The write-up supplies a couple bar graphs of survey results, including the top obstacles to implementation and the primary benefits of going to the trouble. Strikingly, only six percent or respondents say there’s no Hadoop in their organizations’ foreseeable future. Though not covered in the GCN write-up, the full, 43-page report includes word on best practices and implementation trends; it can be downloaded here (registration required).
Cynthia Murrell, May 15, 2015
May 14, 2015
The Ignite conference in Chicago has answered many of the questions that SharePoint users have been curious about for months now. Among them was the question of release timing and features for the latest iteration of SharePoint. CMS Wire gives a rundown in their article, “What’s Up With SharePoint? #MSIgnite.”
The article sums up the biggest news:
“Microsoft will continue to enhance the core offerings in the on-premises edition. It will also continue to develop SharePoint Online and update it as quickly as the updates are available. A preview version of SharePoint 2016 will be made available later this summer, with a beta version expected by the end of the year . . . In an afternoon session entitled Evolution of SharePoint Overview and Roadmap, the duo gave a rough outline of Microsoft’s plans, albeit without precise delivery dates.”
Having had to push back delivery dates once already, Microsoft is likely hesitant to announce anything solid until development is final. As far as qualities for the new version, Microsoft is focusing on: user experience, extensibility, and SharePoint management. The inclusion of user experience should be a welcome change for many. To stay in touch with developments as they become available, keep an eye on ArnoldIT.com, and particularly his feed devoted to SharePoint. Stephen E. Arnold has made a lifelong career out of all things search, and he has a knack for distilling down the “need to know” facts to keep an organization on track.
Emily Rae Aldridge, May 14, 2015
May 13, 2015
Technology experts and information junkies in the European Union are in an uproar over a ruling that forces Google to remove specific information from search results. “The right to be forgotten” policy upheld by the EU is supposed to help people who want “inadequate, irrelevant, or no longer relevant” information removed from Google search results. Many news outlets in Europe have been affected, including the United Kingdom’s Telegraph. The Telegraph has been recording a list called “Telegraph Stories Affected By ‘EU Right To Be Forgotten’” of all the stories they have been forced to remove.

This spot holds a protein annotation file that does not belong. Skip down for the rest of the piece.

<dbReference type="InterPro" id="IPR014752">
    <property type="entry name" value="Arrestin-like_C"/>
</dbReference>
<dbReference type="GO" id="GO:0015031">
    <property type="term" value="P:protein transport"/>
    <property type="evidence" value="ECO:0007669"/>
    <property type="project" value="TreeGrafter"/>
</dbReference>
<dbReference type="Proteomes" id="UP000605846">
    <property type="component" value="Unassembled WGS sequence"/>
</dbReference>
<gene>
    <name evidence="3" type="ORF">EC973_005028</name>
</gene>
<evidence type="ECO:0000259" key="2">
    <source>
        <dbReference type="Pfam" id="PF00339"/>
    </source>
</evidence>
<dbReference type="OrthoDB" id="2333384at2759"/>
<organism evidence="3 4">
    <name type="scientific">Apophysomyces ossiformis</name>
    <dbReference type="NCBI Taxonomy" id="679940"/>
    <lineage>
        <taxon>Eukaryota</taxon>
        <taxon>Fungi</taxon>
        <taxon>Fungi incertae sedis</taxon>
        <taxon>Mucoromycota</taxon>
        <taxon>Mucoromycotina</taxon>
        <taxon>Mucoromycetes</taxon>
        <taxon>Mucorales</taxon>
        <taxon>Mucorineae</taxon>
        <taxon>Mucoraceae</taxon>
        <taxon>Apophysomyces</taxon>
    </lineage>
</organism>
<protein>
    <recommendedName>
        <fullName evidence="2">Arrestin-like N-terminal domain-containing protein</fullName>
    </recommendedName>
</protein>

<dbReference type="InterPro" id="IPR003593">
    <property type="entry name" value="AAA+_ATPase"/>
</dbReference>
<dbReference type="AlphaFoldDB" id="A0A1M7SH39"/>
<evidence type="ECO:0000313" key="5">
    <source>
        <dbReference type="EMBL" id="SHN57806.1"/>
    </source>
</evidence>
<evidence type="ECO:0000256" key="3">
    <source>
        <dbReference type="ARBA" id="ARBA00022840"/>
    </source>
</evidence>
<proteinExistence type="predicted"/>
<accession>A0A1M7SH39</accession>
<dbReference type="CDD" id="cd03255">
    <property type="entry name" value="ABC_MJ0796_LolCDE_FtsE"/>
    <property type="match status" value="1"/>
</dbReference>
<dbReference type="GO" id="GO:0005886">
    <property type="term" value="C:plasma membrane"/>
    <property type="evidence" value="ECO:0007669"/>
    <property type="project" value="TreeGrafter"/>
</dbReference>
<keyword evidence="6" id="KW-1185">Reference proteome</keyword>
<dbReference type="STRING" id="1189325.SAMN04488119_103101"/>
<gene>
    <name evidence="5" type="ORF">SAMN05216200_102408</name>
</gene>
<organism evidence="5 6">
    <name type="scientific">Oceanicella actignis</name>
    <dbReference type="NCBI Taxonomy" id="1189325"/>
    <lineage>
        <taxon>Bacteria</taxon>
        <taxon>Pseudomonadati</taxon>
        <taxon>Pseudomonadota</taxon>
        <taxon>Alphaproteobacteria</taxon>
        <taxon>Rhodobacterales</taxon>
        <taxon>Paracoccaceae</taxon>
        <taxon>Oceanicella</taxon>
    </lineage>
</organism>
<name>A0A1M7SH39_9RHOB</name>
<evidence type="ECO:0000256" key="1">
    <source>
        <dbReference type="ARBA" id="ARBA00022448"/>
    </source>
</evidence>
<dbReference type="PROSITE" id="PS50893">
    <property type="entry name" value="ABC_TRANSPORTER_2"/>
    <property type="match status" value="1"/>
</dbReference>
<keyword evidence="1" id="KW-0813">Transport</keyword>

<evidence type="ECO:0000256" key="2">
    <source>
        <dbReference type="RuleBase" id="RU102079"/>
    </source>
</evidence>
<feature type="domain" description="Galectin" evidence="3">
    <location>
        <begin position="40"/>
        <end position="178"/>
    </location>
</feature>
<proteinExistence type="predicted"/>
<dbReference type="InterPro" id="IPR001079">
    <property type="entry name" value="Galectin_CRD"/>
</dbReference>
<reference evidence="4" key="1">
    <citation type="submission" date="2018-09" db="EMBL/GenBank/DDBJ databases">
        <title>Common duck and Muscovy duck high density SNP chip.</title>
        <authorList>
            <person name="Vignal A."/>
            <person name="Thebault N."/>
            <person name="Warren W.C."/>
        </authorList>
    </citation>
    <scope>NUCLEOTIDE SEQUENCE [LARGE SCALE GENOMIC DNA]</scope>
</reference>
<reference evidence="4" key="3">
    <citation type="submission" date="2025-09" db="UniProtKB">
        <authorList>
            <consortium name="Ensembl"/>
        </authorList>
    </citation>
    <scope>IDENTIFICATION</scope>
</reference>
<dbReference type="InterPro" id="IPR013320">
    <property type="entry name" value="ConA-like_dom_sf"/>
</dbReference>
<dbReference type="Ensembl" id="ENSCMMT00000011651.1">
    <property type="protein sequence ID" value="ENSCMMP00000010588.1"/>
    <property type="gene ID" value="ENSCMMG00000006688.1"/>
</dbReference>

According to the article, the Google has received over 250,000 requests to remove information. Some of these requests concern stories published by Telegraph. While many oppose the ‘right to be forgotten,’ including the House of Lords, others are still upholding the policy:
“But David Smith, deputy commissioner and director of data protection for the Information Commissioner’s Office (ICO), hit back and claimed that the criticism was misplaced, ‘as the initial stages of its implementation have already shown.’ ”
Many of the “to be forgotten” requests concern people with criminal pasts and misdeeds that are color them in an bad light. The Telegraph’s content might be removed from Google, but they are keeping a long, long list on their website. Read the stories there or head on over to the US Google website-freedom of the press still holds true here.
Whitney Grace, May 13, 2015
May 13, 2015
The article Taking Advantage of Semantic Search NOW: Understanding Semiotics, Signs, & Schema on Lunametrics delves into semantics on a philosophical and linguistic level as well as in regards to business. He goes through the emergence of semantic search beginning with Ray Kurzweil’s interest in machine learning meaning as opposed to simpler keyword search. In order to fully grasp this concept, the author of the article provides a brief refresher on Saussure’s semantics.
“a Sign is comprised of a signifier, or the name of a thing, and the signified, what that thing represents… Say you sell iPad accessories. “iPad case” is your signifier, or keyword in search marketing speak. We’ve abused the signifier to the utmost over the years, stuffing it onto pages, calculating its density with text tools, jamming it into title tags, in part because we were speaking to robot who read at a 3-year-old level.”
In order to create meaning, we must go beyond even just the addition of price tag and picture to create a sign. The article suggests the need for schema, in the addition of some indication of whom and what the thing is for. The author, Michael Bartholow, has a background in linguistics and marketing and search engine optimization. His article ends with the question of when linguists, philosophers and humanists will be invited into the conversation with businesses, perhaps making him a true visionary in a field populated by data engineers with tunnel-vision.
Chelsea Kerwin, May 13, 2014